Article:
Good Intentions =/ Good Results

Last week, I was fortunate enough to be present at an event put on by the University of Illinois at Urbana-Champaign Social Entrepreneurship Institute. The panel was informative and though-provoking. Perspectives were diverse, ranging from the corporate social responsibility viewpoint to the emerging activist non-profit angle. I especially enjoyed the lively discussion focused on the massive disconnect between good intentions and real results. 

We need something better. There’s so many non-profits and NGOs out there that have been trying to solve the most pressing social problems that plague our world, but where are the results? Why are there so many different organizations competing to work on solving the same social problems? How many trillions of dollars have been donated to the developing world over the last 50 years? What happened to all this money, all these good-hearted efforts? In relation to the dollars being spent and the selfless labor being exhausted, the results are pathetic. We can do better than this.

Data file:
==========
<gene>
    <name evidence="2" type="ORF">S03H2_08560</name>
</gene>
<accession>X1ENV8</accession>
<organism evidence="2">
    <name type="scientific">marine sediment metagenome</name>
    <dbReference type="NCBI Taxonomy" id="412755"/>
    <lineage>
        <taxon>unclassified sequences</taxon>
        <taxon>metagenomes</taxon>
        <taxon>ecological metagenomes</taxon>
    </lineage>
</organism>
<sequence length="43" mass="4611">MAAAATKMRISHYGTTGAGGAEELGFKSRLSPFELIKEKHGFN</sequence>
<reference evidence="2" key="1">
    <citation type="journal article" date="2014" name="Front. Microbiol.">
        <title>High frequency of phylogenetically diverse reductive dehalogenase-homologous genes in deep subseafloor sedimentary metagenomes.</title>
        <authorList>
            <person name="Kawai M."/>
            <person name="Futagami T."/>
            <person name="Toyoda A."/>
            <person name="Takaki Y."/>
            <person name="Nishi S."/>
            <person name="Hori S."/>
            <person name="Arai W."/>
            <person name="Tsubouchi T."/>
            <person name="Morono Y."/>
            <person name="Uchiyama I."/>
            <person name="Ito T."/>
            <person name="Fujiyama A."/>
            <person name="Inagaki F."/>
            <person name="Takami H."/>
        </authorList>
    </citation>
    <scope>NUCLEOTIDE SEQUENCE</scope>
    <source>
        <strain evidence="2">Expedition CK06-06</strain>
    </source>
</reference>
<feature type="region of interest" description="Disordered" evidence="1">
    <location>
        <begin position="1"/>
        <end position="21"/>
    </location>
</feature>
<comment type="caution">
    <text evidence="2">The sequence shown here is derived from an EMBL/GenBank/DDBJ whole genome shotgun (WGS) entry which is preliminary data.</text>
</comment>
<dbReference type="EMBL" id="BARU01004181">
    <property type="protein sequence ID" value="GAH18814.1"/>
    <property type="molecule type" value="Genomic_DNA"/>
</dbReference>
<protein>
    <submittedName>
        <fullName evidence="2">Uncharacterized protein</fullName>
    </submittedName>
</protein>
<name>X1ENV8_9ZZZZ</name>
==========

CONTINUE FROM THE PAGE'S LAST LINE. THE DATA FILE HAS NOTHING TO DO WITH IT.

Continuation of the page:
By and large, previous efforts have lacked strategy, actionable goals and accountability. There aren’t enough tough questions being asked and it’s just really difficult to effectively measure social outcomes in a way that matters to all stakeholders involved.

This is all changing though, very rapidly. There’s this new kind of giving going on called impact investing that borrows from social entrepreneurship by marrying traditional philanthropy with business. These ‘investments’ create social and environmental impact coupled with a financial return; good for the world and good for the wallet. B Corps is doing some great work spearheading efforts to further develop and implement the GIIRS, as a tool to bring more accountability and transparency to the impact investing world. 

The infrastructure is gaining momentum and robust systems are being created to augment philanthropic efforts and create more impact. Let’s start putting this infrastructure to use and really testing it in the market. The potential is infinite; the foundations for a more effective way to make our world better have been laid. Collaboration is the new competition. I imagine a world where good intentions do translate to good results and all the good-hearted, yet tragically misguided efforts of the past remain a history lesson. Let’s learn from what we’ve been doing and make it better. 

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